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Study: Serious Brain Injuries May Involve Reorganized Brain "Hubs"

Craig McClellan

Researchers announced the results of a novel study this week, potentially changing how scientists approach the aftermath of severe brain injuries. The researchers used a diagnostic tool known as "graph theory" to measure connections in the human brain.

By comparing the network of connections in uninjured brains with comatose traumatic brain injury victims, the study concluded that comas likely involve dramatic reorganizations of the brain's information traffic patterns.

Graph theory allows scientists to measure how connected network components are with one another. While other studies have consistently agreed that the human brain is highly connected - within "six degrees of separation," in the words of the LA Times - this study attempted to see how the big picture of that connectivity differed after a brain injury.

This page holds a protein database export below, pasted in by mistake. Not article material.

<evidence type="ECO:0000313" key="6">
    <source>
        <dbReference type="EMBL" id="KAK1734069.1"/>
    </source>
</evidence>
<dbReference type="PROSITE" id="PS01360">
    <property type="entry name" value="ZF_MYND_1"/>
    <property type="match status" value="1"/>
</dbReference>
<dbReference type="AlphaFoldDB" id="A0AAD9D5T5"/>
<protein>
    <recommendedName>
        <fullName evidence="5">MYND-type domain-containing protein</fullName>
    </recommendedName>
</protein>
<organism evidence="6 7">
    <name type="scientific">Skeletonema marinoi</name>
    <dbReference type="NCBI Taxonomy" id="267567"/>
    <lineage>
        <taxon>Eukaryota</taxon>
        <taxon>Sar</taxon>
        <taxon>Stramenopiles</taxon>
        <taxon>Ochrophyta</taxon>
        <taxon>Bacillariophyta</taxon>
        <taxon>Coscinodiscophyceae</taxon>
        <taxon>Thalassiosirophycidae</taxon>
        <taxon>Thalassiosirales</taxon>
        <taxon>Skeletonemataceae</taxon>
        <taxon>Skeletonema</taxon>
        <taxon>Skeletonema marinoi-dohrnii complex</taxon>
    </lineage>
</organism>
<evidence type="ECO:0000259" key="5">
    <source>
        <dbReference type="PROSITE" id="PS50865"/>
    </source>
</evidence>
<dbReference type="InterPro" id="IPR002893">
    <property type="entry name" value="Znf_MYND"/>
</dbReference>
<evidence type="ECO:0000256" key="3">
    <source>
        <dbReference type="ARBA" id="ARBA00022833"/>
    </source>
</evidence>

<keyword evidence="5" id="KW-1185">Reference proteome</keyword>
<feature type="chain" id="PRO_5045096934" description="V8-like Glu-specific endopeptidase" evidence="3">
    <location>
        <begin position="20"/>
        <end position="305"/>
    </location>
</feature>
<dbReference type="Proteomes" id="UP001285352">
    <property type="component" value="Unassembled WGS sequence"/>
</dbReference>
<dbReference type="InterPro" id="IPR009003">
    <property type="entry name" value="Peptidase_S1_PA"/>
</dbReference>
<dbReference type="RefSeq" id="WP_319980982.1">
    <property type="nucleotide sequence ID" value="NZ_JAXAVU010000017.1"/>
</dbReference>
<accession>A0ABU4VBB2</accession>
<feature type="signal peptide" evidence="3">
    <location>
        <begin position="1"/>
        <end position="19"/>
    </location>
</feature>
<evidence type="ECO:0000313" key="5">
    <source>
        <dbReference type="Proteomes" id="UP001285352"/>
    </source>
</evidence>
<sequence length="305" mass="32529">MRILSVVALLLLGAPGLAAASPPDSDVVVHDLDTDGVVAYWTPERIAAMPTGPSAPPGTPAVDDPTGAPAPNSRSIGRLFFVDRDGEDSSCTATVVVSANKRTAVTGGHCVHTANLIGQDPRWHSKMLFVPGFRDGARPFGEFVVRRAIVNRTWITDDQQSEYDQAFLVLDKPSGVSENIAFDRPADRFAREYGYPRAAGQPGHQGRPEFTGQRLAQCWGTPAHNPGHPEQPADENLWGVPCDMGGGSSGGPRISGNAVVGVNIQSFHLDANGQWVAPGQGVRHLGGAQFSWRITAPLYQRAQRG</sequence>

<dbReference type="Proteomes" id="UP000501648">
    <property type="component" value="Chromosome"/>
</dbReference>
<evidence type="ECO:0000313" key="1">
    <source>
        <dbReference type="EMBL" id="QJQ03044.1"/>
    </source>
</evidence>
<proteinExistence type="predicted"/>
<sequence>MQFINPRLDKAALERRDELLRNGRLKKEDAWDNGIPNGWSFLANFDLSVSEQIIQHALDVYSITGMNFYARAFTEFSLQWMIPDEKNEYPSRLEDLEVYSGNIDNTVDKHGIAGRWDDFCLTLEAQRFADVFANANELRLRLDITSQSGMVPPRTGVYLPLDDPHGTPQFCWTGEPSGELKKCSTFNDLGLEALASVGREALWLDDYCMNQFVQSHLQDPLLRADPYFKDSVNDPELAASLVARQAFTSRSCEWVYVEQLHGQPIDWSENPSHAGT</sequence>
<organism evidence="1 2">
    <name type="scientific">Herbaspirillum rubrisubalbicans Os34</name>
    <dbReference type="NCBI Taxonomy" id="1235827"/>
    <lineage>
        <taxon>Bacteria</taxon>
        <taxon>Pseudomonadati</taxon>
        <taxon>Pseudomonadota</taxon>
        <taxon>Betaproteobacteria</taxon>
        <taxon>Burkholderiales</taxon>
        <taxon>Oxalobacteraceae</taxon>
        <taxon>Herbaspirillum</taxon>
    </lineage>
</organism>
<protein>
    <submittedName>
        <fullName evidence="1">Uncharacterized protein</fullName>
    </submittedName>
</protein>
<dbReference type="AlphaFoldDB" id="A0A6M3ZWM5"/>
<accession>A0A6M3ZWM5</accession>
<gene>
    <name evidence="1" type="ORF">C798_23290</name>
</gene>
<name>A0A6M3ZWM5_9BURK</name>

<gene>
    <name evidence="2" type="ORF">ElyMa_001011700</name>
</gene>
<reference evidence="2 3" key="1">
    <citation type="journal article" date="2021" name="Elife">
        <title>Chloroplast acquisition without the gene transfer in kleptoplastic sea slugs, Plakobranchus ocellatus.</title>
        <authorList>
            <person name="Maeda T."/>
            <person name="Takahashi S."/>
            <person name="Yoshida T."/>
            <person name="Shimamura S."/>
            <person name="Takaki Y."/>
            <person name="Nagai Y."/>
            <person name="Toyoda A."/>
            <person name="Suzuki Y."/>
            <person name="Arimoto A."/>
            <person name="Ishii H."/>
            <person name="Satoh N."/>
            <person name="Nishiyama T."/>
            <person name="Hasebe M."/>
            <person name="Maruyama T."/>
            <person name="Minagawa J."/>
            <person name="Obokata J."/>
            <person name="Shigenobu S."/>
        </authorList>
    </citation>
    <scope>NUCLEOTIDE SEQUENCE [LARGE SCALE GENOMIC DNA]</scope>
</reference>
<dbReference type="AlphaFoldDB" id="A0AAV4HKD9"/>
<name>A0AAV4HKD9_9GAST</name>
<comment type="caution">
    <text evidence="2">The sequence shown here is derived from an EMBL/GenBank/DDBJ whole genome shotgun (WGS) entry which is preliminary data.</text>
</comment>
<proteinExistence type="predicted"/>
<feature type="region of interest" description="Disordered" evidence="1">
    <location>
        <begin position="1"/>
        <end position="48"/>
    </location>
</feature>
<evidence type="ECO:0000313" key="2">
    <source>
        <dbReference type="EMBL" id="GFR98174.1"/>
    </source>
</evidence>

The researchers found that the degree of connectedness does not actually change in comatose brains. However, when the researchers examined the "hubs" or interchange areas that tie the brain's network together, they discovered that post-injury brains were dramatically different. The hubs appeared to have moved to completely new areas, fundamentally reworking the structure and patterns of brain connections.

According to the study, this means that the brain's initial healing process might lead to a surprisingly stark reorganization of its network. This could even help explain why some brain injury victims linger indefinitely in comas while others recover relatively quickly - the brain might be able to remap its way around the new hubs to start functioning again.

For many brain injury victims, however, the study also shows how deep and permanent some TBIs can be.